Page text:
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Kowalewski v. BNSF – Railroad sanctioned for poisoning locomotive engineer and then trying to cover it up

Published on October 27th, 2021 by Andrew L. Hughes

The Facts:

On January 19, 2014, 49-year-old Scott Kowalewski was working as an engineer for BNSF Railway at the Northtown railyard in Minnesota. During the coupling of tank cars that contained casinghead gasoline, the cars vented poisonous fumes where Kowalewski was working. Casinghead gasoline is a product of oil fracking fields. It is known to be an extremely toxic inhalation hazard that contains various hydrocarbons including benzene, hydrogen sulfide, and toluene.

Kowalewski had an immediate and severe physical reaction to the exposure. BNSF led Kowalewski to believe that he had only been exposed to sulfur dioxide, a relatively benign product that would not cause long-term harm. BNSF effectively covered up the fact that he had been exposed to casinghead gasoline. Kowalewski was admitted to the hospital where he was treated for sulfur dioxide exposure.

The Injury:

Following the exposure, Kowalewski was diagnosed with Reactive Airway Disease, Vocal Cord Dysfunction, PTSD, and Parkinsonism. Even worse, Kowalewski soon began to develop neurological symptoms that progressed rapidly. Kowalewski was having difficulty speaking, swallowing, and keeping his balance. It was later found that Kowalewski had in fact suffered a severe degenerative neurological injury as the result of his exposure.

The Lawsuit:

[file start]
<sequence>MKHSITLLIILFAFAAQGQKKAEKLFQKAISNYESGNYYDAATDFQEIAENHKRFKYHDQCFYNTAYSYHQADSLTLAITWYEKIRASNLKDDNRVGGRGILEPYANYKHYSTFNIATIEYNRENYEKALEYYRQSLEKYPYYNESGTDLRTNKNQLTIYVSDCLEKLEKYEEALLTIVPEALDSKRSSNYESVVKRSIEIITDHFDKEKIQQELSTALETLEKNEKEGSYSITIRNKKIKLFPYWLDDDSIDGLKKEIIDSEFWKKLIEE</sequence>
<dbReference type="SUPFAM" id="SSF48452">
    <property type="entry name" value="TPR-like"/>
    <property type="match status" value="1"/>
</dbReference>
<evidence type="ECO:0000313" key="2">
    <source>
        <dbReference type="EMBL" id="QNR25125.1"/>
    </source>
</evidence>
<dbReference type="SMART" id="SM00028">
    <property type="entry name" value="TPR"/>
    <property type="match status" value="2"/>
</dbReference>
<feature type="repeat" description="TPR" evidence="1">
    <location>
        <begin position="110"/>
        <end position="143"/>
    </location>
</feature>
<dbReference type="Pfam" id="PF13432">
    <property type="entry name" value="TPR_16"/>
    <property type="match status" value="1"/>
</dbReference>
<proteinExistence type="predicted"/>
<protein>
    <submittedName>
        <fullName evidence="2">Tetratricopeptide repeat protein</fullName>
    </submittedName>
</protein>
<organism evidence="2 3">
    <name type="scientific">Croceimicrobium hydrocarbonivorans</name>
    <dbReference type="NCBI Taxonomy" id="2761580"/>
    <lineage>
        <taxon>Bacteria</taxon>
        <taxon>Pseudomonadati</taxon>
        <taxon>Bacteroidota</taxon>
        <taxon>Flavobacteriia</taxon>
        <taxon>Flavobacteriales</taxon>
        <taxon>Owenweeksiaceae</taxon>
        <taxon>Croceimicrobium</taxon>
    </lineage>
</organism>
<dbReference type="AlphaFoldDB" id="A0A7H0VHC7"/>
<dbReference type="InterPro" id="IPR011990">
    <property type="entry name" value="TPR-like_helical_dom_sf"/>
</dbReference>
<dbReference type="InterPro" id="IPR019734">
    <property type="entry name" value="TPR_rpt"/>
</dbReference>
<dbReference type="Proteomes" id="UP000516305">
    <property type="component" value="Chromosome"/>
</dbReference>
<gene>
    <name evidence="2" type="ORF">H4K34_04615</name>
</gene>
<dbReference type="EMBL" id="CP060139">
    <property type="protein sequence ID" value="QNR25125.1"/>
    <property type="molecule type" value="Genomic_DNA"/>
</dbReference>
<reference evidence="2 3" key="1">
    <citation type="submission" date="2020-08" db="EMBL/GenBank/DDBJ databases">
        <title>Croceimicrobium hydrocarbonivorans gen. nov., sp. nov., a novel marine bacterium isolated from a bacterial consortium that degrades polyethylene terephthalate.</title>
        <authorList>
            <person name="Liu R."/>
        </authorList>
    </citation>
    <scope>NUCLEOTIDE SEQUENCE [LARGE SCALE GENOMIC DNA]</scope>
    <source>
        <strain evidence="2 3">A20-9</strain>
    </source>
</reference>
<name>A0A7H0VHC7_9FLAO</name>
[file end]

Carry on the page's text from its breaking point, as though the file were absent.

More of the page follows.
Kowalewski brought suit in 2016 alleging negligence under the Federal Employers’ Liability Act (FELA), and other strict liability federal safety regulations. Kowalewski claimed that BNSF mishandled the tank cars containing casinghead gasoline by coupling them at inappropriate speeds.

During the litigation, BNSF continued to act in bad faith, engaging in what the district court described as “a deliberate effort to frustrate Kowalewski’s ability to bring his claim.” The district court found that BNSF had failed to produce the eleven cars on multiple occasions despite having possession of them, failed to produce any information or documentation related to the chemical release incident, attempted to obscure the source of the chemical release by focusing on cars other than the eleven containing the casinghead gasoline, failed to inspect and preserve evidence at the scene, destroyed or intentionally failed to secure field and yard audio-video evidence, and suppressed the identity of a critical witness.

Worst of all, the court found that as a result of BNSF’s misrepresentation of the exposure “Kowalewski was deprived of an accurate diagnosis and appropriate treatment.”

By this time, more than four years had passed from the day of the incident. Kowalewski, now 53-years-old, could barely walk and it was predicted that he would soon require a wheelchair. Kowalewski presented evidence showing that if his treating physicians knew that he was potentially exposed to casinghead gasoline, they would have provided him with different treatment that may have lessened the effects of his exposure.

 

Case Outcome:

The court held that BNSF was guilty as a matter of law on account of their willful and persistent failure to comply with discovery. As a result, the court ordered that the parties proceed to trial only to determine the amount of damages to which Kowalewski was entitled. The Jury awarded more than $15.34 million in damages. Further, the court ordered BNSF to pay an additional $5.34 million as a sanction for misconduct. BNSF appealed the ruling. However, the Minnesota Court of Appeals upheld the jury award and denied BNSF’s request for a new trial.

The behavior of BNSF in this matter was obviously reprehensible.  But it does illustrate the depths that railroads will stoop to in defending these claims.

Hughes Law Offices is providing this case history to inform visitors about actual case fact patterns and rulings. Unless specifically noted, the cases summarized herein were not handled by attorneys at Hughes Law Offices.  If you believe that you have a railroad cancer case, feel free to call 312-877-5588 and speak with an attorney today.

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